Bella Baita: The Beating Heart of Italy

9 Aug

I’m concerned I won’t do justice to Bella Baita with this blog. I can hear the collective groan when I say it can be challenging to keep up with my writing with so many exciting things going on around me. Poor me… but it would be a great disservice to Marla and Fabrizio’s grand project if that were the case. But let me start at the beginning.

We arrived late at night at Bella Baita (Beautiful Mountain House) in Borgata Serre Marchetto high up in the Piedmont mountains above Pinasca. Guests and hosts were lingering over dinner. Fabrizio bounded down the stairs, wrapped Stuart in an embrace and kissed him on both whiskery cheeks saying ‘Welcome my friends!’. I received the same warm greeting and we joined other guests for a glass of homemade grappa. A wonderful start to a memorable four-night stay.

Locally-born Fabrizio is a human dynamo. He returned to his parents’ home and restaurant ten years ago to convert it into a mountain retreat. His partner in this endeavour is Illinois-born Marla. Between the two of them they have many years experience in the international hospitality and catering industry. What Marla doesn’t know about cakes and pastries would fit on a postage stamp. Together they have a vast knowledge of local foods, wine and culture and love nothing better than sharing it with guests who come for the excellent walking, cycling, cooking classes and company.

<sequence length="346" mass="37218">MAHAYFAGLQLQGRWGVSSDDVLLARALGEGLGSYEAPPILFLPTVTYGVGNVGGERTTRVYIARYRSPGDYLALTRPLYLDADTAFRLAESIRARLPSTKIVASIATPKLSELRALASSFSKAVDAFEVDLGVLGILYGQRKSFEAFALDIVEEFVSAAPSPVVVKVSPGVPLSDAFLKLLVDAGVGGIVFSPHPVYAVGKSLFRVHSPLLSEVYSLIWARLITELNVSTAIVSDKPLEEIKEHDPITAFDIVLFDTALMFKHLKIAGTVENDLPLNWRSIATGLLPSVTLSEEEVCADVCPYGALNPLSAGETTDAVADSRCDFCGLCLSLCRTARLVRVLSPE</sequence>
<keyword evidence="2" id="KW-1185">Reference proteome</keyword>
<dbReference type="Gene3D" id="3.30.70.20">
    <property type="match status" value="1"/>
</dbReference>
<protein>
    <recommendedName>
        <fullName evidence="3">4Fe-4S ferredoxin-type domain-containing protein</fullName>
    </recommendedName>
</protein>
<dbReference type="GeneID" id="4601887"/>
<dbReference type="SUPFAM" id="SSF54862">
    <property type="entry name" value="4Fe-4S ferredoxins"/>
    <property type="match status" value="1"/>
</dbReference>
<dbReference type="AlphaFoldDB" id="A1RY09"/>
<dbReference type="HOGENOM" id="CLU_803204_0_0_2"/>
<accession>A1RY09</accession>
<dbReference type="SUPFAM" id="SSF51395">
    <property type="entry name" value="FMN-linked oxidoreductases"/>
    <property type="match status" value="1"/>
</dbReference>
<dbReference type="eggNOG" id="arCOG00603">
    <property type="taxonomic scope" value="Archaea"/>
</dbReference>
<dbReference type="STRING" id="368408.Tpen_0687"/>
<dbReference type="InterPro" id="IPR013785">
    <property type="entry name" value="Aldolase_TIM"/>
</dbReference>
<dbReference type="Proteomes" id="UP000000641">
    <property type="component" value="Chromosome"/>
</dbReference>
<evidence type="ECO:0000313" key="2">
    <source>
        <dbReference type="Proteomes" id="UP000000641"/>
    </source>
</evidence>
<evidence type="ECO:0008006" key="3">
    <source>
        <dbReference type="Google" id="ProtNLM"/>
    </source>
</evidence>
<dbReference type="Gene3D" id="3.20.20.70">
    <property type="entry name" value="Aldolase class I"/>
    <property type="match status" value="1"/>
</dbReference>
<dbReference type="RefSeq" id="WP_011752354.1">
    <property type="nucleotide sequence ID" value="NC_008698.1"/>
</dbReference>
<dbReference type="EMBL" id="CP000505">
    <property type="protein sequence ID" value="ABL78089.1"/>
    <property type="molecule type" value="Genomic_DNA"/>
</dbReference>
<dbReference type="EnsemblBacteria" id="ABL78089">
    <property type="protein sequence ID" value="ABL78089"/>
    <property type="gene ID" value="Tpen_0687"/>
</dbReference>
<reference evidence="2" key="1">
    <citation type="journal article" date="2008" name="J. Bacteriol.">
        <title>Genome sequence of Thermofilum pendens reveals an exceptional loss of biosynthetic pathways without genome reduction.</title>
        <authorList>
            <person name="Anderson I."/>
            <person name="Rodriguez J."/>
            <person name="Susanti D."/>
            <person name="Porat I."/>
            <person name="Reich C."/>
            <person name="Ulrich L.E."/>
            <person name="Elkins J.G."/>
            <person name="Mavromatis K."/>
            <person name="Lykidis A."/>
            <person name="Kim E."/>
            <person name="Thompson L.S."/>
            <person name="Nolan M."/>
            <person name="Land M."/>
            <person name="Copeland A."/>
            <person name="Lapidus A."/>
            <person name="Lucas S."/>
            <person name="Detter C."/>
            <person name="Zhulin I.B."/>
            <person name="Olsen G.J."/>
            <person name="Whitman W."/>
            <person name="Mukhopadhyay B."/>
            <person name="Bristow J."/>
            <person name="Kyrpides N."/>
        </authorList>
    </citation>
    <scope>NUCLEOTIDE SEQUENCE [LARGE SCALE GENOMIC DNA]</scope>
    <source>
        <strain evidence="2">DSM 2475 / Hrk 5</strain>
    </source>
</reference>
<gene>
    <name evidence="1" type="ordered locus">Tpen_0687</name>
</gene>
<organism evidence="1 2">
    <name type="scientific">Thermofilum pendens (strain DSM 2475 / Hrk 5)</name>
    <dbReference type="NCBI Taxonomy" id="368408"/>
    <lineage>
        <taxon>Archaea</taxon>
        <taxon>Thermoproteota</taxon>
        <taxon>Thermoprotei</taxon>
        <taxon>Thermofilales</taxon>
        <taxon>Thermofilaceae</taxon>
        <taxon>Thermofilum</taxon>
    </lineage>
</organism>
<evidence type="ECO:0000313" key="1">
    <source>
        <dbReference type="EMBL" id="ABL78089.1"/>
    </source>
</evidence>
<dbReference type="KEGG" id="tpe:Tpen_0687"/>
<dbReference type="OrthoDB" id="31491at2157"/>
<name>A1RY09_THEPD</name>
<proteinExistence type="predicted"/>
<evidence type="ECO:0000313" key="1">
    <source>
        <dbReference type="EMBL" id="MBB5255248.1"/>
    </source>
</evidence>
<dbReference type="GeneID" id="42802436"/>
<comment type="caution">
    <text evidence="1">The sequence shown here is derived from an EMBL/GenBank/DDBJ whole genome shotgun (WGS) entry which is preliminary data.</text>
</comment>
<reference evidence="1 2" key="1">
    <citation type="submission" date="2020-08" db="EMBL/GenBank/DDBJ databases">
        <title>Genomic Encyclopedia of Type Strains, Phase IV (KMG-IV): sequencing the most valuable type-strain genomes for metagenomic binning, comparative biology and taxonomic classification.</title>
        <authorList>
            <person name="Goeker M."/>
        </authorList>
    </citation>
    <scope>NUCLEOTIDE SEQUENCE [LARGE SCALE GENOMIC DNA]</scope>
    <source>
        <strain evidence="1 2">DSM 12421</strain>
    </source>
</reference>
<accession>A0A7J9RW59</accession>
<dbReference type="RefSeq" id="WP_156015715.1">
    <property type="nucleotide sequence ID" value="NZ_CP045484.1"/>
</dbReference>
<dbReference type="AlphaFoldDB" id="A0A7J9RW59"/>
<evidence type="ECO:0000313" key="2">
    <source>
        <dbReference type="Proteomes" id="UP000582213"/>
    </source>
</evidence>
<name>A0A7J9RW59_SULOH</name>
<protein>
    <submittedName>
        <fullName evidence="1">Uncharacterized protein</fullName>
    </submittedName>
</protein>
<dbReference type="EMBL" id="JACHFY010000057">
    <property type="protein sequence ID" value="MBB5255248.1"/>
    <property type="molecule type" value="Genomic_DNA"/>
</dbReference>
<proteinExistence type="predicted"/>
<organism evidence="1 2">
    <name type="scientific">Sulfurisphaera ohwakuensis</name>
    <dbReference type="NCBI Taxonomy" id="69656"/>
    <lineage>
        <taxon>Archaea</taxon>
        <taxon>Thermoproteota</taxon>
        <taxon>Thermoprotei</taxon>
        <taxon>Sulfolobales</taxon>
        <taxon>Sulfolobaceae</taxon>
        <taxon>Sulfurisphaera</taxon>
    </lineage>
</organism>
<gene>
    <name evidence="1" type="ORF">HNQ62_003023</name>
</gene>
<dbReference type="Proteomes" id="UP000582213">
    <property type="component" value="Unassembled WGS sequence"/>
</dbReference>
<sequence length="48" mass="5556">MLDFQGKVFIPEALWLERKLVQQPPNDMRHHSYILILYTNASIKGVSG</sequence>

Stuart found Bella Baita through a site he uses a lot, http://www.responsibletravel.com. The large, simple wood and stone lodge looks out across Chisone Valley to towering mountains. In summer the mountains are covered with fir trees and grass with a few small villages and single houses dotted along the road built by Fabrizio’s parents and neighbours. I met Fabrizio’s sprightly mother one afternoon on her way to work in the flower garden. She returned with some sprigs of lavender she’d cut for me. Not much mutually intelligible language, but oh, what a beautiful smile.